The Economic Crisis and Black Youth

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YouthUnemployment and the economic crisis have been examined at length from a mainstream point of view, but additional demographic analysis is equally if not more critical. To that end, the Children’s Defense Fund and Black Community Crusade for Children (BCCC) will release two studies on January 13, 2011 that will examine an important economic and lifestyle crisis facing America’s Black children today. The press conference will take place at the National Press Club in Washington, D.C. and stream live via the Web at www.childrensdefense.org. Marian Wright Edelman, president of the Children’s Defense Fund; Geoffrey Canada, president and CEO of the Harlem Children’s Zone and Geoffrey Garin, president Peter D. Hart Research Associates will address the media to discuss findings of studies which demonstrate the devastating employment environment for Black youth today as well as their organizations goals and commitments given these findings.

 

“We believe this is the worst crisis for Black children since slavery; every Black adult should stand up and say ‘not on our watch.’ We will not allow our children to move backwards. We should all join together and create a movement for Black children and for all children to ensure that, truly, we leave no child behind,” states Marian Wright Edelman.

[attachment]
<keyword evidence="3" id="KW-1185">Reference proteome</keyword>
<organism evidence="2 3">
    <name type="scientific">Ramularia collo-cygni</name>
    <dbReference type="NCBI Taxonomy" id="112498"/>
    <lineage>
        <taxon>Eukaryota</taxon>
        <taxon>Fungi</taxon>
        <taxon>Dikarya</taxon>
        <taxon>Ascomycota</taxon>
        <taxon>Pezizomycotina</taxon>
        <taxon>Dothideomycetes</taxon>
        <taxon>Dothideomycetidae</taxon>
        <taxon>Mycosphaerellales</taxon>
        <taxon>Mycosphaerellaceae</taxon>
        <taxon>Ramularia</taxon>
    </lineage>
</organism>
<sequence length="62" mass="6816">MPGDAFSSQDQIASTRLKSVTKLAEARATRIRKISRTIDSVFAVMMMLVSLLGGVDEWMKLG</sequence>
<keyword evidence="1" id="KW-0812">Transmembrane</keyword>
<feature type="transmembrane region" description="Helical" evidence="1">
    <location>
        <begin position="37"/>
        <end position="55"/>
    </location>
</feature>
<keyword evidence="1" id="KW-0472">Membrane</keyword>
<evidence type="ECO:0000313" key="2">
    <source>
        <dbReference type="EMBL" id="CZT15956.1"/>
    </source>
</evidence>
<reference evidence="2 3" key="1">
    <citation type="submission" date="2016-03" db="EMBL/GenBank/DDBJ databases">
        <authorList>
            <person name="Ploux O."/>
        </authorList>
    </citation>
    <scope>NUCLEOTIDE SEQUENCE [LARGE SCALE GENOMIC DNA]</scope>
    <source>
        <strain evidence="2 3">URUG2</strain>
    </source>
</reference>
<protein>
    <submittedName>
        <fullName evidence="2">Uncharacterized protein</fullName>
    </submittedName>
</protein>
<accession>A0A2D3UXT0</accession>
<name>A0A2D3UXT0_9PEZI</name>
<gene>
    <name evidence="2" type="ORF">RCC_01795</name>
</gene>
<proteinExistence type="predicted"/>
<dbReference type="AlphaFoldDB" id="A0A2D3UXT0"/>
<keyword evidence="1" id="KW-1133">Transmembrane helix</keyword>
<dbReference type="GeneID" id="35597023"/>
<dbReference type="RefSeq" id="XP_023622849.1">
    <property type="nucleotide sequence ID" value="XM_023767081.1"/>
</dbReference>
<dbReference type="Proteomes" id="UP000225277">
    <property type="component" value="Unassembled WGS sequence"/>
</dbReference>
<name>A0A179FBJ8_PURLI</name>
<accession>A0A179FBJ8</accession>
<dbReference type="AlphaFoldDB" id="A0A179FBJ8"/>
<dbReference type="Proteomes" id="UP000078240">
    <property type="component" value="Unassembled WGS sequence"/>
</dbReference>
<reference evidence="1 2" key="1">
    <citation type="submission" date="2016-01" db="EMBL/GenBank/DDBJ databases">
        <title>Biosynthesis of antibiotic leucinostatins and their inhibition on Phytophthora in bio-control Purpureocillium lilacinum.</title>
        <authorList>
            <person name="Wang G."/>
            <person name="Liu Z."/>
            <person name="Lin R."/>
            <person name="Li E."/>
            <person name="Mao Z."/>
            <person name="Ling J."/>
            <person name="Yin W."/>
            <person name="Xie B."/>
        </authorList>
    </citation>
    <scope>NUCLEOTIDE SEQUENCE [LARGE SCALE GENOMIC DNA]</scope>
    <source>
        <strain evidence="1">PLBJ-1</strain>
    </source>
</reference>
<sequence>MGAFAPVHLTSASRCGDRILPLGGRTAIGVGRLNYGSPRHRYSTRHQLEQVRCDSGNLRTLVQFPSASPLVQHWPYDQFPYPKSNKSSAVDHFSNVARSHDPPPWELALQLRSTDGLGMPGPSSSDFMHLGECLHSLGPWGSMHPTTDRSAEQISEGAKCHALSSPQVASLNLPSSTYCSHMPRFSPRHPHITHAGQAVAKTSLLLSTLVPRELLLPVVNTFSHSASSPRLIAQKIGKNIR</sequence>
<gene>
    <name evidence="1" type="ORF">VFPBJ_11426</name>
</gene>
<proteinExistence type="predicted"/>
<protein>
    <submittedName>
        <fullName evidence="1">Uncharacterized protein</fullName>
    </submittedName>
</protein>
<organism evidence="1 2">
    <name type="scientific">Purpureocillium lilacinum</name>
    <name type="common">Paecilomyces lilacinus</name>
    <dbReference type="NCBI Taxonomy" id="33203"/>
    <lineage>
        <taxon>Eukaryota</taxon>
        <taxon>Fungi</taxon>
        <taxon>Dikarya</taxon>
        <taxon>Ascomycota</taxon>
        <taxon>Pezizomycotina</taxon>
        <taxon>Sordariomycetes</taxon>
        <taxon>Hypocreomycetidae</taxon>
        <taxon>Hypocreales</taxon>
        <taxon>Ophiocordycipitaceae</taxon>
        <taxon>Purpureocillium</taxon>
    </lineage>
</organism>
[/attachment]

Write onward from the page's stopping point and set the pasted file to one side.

Under current conditions, disenfranchised Black youth are said to be in danger of falling further and further behind. In fact, according to a conference on Millenials held at the Newseum in Washington, D.C., unemployment is affecting this generation, arguably, more than any other. If this is a long drawn out period of unemployment, and they don’t feel change and any answer or solution, frustration could be exhibited in various ways. Pew Research Center has noted that employment for native-born blacks decreased by 142,000 in the first year of the recovery and that the unemployment rate for native-born blacks increased from 15.4% to 16.3%. The figures are evident at the same time Pew actually reports an 8% increase in Black enrollment at higher institutions.



But it’s equally important to look at the attitudes of Black youth from an on-the-ground perspective as well. Hashim Warren, Interactive Producer of BET’s 106 & Park – the network’s youth driven afternoon programming – offers quite a current perspective. “Black youth are deeply engaged in technology and social media. In fact, the specs of their mobile phone are even more important in their circle than the brand of their jeans. However, those same young people are participating as users and not builders of tech and media. This is where the opportunity for Black youth to truly get a leg up on employment comes in. And there is enough awareness out there that no one needs to be given permission to build the next cool Android app. That is the gap that needs to be bridged. And the current school system cannot be relied on to do it.”
 
Given that the U.S. Census Bureau has indicated steady population growth of African-Americans while that of Caucasians declines makes the crisis within the Black demographic one that is undeniably important for the overall future of the United States.


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